Francesville, IN Two Private Planes Collide, Oct 1977

PLANES COLLIDE OVER INDIANA; FOUR KILLED.

VICTIMS INCLUDE TWO ILLINOISANS.

Francesville, Ind. (AP) - Four persons - including a prominent South Bend physician, a state trooper and two Illinois residents - were killed Sunday when two small airplanes collided over northwestern Indiana, authorities said.
The crash, which occurred in clear skies, scattered debris over a three-mile area, leading investigators to believe it happened at about 3,000 feet.
The victims were identified as:
DR. DONALD G. WHITE, 47, South Bend, the pilot of one of the planes, a single-engine Beechcraft Bonanza.
ROBERT B. MORTENSEN, 51, South Bend, a passenger in WHITE'S aircraft and a 22-year state police veteran assigned to the Indiana Toll Road.
MELODY J. HAMERLA, 30, Joliet, Ill.
JOHN HERR, 29, Joliet, Ill.
The Illinois residents were in the other airplane, a single-engine Cessna leased from Hult Enterprises Inc. at Joliet. Officials said it was not know when the plane was rented, but the couple was reported returning to Joliet from Xenia, Ohio, where they had visited friends.
"It's kind of a gory mess," said Sgt. Russell Traphagen of the Pulaski County police department, who said parts of the victims' bodies were found three miles from where the main wreckage fell.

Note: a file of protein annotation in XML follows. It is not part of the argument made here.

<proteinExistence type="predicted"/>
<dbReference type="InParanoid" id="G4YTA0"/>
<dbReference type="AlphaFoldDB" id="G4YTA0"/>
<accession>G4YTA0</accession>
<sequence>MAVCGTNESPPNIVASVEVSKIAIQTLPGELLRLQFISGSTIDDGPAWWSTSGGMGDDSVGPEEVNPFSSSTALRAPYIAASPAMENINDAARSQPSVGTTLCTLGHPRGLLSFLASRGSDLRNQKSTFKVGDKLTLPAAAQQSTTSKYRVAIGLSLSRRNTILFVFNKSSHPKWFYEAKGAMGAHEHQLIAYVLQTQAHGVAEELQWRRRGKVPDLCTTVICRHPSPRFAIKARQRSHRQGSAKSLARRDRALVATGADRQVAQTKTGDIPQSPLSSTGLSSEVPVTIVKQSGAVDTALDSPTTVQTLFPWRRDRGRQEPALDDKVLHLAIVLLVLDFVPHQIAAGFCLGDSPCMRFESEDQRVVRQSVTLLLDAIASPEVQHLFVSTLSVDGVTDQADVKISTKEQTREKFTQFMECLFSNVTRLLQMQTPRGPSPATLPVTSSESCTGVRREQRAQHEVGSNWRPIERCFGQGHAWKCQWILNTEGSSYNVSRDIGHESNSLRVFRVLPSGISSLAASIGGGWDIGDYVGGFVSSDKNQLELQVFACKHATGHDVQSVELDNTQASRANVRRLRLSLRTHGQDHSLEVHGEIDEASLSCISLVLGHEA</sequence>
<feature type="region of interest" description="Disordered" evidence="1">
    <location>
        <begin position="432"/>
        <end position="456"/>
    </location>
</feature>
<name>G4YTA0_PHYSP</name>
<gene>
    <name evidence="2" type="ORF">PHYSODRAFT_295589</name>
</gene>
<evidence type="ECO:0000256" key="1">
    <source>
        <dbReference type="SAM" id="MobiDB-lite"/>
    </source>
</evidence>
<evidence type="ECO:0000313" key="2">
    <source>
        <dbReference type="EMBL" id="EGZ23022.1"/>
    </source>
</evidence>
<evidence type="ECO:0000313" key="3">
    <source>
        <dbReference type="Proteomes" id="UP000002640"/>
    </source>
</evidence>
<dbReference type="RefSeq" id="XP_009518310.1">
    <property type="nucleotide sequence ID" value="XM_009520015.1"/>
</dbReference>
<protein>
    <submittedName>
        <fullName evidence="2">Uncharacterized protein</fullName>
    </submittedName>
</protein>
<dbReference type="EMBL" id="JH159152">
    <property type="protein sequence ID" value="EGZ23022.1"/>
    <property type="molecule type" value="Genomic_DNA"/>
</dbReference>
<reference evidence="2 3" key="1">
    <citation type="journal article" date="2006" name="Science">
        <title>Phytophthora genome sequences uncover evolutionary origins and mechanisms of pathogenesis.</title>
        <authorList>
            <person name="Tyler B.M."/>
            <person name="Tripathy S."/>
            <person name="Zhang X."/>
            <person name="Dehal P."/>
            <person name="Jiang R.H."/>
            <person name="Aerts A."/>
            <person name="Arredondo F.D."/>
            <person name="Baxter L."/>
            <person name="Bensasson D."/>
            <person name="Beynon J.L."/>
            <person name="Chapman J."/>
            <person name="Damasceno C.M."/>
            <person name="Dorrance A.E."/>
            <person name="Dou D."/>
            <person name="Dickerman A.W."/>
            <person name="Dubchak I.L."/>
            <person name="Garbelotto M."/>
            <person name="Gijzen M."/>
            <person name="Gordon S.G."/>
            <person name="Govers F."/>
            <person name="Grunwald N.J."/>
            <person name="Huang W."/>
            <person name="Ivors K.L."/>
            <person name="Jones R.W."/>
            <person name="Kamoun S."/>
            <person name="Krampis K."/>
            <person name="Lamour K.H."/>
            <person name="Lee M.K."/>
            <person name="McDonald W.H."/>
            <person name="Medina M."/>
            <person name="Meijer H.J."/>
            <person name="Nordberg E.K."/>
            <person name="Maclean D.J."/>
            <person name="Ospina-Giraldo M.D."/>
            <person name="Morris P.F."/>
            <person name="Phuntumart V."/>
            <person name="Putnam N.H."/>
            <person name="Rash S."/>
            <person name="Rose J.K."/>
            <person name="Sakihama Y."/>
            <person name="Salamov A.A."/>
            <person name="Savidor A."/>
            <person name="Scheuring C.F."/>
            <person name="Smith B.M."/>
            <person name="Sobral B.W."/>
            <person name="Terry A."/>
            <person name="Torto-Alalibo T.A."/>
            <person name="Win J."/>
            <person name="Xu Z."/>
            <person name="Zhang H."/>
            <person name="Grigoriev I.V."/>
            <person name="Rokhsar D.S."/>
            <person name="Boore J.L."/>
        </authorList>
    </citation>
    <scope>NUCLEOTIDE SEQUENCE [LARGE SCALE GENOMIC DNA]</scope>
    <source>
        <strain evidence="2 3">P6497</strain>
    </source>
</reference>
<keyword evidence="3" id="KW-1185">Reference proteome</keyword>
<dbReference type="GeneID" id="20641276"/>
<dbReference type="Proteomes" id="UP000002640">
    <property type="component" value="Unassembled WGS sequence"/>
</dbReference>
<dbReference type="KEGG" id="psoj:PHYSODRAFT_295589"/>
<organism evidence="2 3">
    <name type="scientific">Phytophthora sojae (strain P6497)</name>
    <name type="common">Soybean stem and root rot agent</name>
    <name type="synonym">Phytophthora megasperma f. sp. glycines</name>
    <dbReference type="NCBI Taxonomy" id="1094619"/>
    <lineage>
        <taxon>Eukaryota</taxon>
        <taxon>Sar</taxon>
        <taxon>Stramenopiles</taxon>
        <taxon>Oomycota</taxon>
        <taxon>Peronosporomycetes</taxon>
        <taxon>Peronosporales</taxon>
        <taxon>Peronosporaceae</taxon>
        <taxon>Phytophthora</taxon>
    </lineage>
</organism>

Investigators from the Federal Aviation Administration said neither plane had filed a flight plan. They added they had no idea why the planes collided in such clear weather.
The accident happened about 1:45 p.m., EST, police said.
Relatives of WHITE reported that he and MORTENSEN were enroute from South Bend in the Purdue University airport at West Lafayette. From there, the two men planned to continue to Alabama for a fishing trip, family members said.
Most of the wreckage fell on the small farm of Emmett Lowry near the community of Francesville, in southwestern Pulaski County.
Lowry, 52, told police he watched one wing fall through the roof of a tool shed 100 feet from his house. State police spent much of the day combing Lowry's cornfields for other wreckage and evidence that might point to a cause for the crash.
Officials theorized the crash occurred at about 3,000 feet since the wreckage was spread over such a wide area. Small planes generally fly at altitudes of 2,000-3,000 feet, police said.
DR. WHITE, who had practiced at South Bend since 1960, was chairman of the board of trustees of the St. Joseph County Medical Society and had taken up flying in 1965. Friends told authorities that WHITE normally logged 150-200 flying hours annually.

Mt. Vernon Register-News Illinois 1977-10-31